The conductor raises his hands, pauses, the baton sweeps down then up to signal the start of the piece, and the assembled musicians play in unison, according to the conductor's instructions.
Virtualised datacentres will look like that, if a big trend at San Francisco's VMworld 2007, this year's virtualisation industry conference, is anything to go by. Last year, the show, which brought together VMware, its partners and a whole bunch of other industry players, including rivals, was about how great virtualisation technology is.
This year saw a different approach. It was much more about how the technology needs managing, an acknowledgement that virtualisation has moved a notch or two along the infamous hype cycle generated by research company Gartner. According to Gartner, while hypervisor-based virtualisation is sliding down the trough of disillusionment, the more entrenched hardware partitioning is entering the plateau of productivity.
But VM relocation - the ability to move virtual machines around the datacentre according to the availability of resources, the requirements of the VM and of business policies, and to fit in with disaster recovery plans - is at the peak of inflated expectations. The fact that vendors were wheeling out grandiose phrases such as datacentre orchestration lends weight to that judgement.
VMware itself helped start the trend with the launch of Site Recovery Manager immediately before the show. The company reckoned that SRM improves organisations' ability to recover their datacentres when disasters and outages occur by automating the setting up, testing, and execution of recovery plans.
VMware followed up with the acquisition of Dunes Technologies, a Swiss company that provides virtual environment automation technology. Products' VP Raghu Raghuram said that VMware had bought the company because of its "powerful orchestration platform that will allow us to automate the entire virtual machine lifecycle from requisition to de-commissioning."
In a similar part of the forest, Virtugo Software upgraded its flagship software suite to improve its ability to plan for virtual capacity, manage virtual desktops, and track resource use within physical and virtual environments, according to the vendor. The new VirtualSuite 6 allows you to monitor host and virtual servers in real-time, as well as optimise the performance of applications running on the servers in the virtual environment, the company said.
Surgient was also at the show, and won a best product gong for its VQMS product, which was described as "a capable, enterprise-scale lab automation solution," by the editorial staff of Techworld's sister publication InfoWorld. VQMS enables organisations to centrally manage and automate the deployment of complex software testing environments.
CiRBA launched perhaps the most advanced of the third-party datacentre orchestration products at VMworld. Also winning a best of show credit for Capacity Planning, Consolidation Software, the company released version 4.4 of its consolidation and virtualisation analysis software. The new features allow enterprises to achieve optimal initial placements for virtual machines, and improves the ability to manage and govern VMware virtualised environments.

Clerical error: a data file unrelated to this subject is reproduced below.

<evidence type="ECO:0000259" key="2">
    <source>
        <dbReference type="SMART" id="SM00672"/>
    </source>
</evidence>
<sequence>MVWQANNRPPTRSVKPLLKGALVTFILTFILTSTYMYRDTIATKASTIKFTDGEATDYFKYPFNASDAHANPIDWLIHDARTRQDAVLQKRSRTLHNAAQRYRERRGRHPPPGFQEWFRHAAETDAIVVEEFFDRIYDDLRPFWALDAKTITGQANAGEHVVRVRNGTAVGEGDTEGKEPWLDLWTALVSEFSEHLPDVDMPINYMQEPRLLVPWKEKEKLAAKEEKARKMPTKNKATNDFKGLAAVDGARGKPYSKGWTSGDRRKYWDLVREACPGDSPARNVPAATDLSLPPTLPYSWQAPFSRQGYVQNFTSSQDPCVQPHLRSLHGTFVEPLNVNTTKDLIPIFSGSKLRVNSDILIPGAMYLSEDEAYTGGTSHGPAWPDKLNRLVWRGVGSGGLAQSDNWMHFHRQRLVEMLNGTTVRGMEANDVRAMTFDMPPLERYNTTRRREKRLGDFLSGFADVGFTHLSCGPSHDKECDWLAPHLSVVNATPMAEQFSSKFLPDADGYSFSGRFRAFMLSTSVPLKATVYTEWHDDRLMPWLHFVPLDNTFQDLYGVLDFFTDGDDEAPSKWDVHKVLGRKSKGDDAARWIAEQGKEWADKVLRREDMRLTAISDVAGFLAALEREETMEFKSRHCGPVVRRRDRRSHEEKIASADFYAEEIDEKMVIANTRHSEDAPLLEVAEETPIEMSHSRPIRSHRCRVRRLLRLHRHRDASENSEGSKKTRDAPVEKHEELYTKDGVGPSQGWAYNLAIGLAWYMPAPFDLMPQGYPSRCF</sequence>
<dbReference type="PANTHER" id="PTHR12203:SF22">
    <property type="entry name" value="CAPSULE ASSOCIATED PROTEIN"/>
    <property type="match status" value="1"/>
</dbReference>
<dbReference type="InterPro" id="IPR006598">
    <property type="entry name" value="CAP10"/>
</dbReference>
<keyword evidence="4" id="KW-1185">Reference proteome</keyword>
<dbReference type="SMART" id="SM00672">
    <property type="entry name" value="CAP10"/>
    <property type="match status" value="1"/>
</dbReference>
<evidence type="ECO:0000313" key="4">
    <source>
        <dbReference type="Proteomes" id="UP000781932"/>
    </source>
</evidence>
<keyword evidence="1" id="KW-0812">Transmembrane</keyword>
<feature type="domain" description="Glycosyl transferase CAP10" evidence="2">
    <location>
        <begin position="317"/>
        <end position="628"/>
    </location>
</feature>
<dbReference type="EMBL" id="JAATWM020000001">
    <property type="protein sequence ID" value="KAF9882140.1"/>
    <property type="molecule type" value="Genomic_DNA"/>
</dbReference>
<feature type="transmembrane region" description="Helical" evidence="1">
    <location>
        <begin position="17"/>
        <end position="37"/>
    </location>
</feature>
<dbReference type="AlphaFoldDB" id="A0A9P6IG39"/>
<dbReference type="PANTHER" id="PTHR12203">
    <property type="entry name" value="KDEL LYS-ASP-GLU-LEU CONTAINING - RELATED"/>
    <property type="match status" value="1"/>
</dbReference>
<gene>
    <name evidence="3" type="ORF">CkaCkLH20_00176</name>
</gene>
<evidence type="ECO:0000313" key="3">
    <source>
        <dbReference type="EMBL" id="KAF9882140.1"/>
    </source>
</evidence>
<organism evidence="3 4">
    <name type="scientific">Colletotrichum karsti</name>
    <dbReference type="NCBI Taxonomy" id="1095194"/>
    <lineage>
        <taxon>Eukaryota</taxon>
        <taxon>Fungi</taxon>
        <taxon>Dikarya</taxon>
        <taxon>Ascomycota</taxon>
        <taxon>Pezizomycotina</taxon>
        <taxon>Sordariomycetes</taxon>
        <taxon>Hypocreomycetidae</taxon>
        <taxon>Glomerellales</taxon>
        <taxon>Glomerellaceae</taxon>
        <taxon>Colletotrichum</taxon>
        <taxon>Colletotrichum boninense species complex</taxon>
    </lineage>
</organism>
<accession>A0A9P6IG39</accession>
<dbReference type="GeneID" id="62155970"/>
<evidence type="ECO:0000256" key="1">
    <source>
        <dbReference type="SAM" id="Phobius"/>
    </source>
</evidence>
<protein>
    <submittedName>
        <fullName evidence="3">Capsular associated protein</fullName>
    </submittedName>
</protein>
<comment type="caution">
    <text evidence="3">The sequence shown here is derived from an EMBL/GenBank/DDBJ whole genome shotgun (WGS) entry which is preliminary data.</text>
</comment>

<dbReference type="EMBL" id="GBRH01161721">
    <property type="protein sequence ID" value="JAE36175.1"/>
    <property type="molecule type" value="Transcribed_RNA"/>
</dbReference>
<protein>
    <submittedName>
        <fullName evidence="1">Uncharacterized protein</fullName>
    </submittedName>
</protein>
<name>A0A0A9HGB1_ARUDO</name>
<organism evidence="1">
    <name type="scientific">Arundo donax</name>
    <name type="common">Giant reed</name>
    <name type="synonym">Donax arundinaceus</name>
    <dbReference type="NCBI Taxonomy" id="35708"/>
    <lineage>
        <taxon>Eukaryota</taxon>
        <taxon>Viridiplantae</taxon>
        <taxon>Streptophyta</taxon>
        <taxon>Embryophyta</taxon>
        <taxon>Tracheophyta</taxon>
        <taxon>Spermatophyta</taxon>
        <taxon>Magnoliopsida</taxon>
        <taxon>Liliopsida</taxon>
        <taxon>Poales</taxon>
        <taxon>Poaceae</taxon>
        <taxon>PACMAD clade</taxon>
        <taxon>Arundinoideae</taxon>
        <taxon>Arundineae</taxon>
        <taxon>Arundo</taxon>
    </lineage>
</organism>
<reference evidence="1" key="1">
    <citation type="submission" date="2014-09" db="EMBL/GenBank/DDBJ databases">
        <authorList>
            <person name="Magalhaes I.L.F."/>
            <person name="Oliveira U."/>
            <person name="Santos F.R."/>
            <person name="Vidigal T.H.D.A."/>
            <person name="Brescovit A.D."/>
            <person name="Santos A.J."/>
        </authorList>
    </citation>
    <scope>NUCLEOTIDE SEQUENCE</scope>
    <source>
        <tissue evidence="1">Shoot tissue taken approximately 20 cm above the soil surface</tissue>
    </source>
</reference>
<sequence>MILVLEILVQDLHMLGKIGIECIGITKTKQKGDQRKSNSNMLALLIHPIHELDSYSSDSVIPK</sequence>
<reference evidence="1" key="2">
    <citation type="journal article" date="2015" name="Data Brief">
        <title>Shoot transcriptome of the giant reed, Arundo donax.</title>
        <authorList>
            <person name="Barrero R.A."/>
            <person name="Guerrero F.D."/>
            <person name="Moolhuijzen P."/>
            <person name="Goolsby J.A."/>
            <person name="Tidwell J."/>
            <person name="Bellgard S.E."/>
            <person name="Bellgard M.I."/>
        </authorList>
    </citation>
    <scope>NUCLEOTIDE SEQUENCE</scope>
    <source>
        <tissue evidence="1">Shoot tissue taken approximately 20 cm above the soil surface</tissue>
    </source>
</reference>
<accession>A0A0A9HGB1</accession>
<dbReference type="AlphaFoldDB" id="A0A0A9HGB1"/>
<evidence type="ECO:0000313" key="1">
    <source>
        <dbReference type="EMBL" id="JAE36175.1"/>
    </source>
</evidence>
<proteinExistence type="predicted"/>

It has a library of VM images that understands how "to assemble them into application configurations - complex multi-tier applications," according to CiRBA co-founder and CTO Andrew Hillier. This means it can generate a complex SAP environment by looking at the capacity available and allocating the right resources, including networking, for as long as is required, reckoned Hillier.
Even Cisco got into the game, by announcing that it was integrating its VFrame Data Center with VMware Virtual Infrastructure. Cisco server virtualisation marketing manager Bill Erdman described it as "providing the same kind of boot capabilities across the network as we've already been shipping for Windows and Linux. So the benefit is that the customer could build a utility farm of servers that they choose from when they want to boot a Linux server or a Windows server, or an ESX server."
And VMware co-founder and chief scientist Mendel Rosenblum concluded the VMworld pizzazz with a demo of upcoming technology, namely a feature called Continuous Availability. This allows two VMs to run in lock-step at the processor level so that, if one goes down, the other can pick up without interruption, automatically. It brought the house down.
Along with the other big upcoming trend of desktop virtualisation which, if played out to its ultimate conclusion, will return us to the days of the mainframe - only with coloured rather than green screens - the totally mobile virtual machine is the end goal of a large and growing number of today's newly minted products.
You can expect to hear more about it.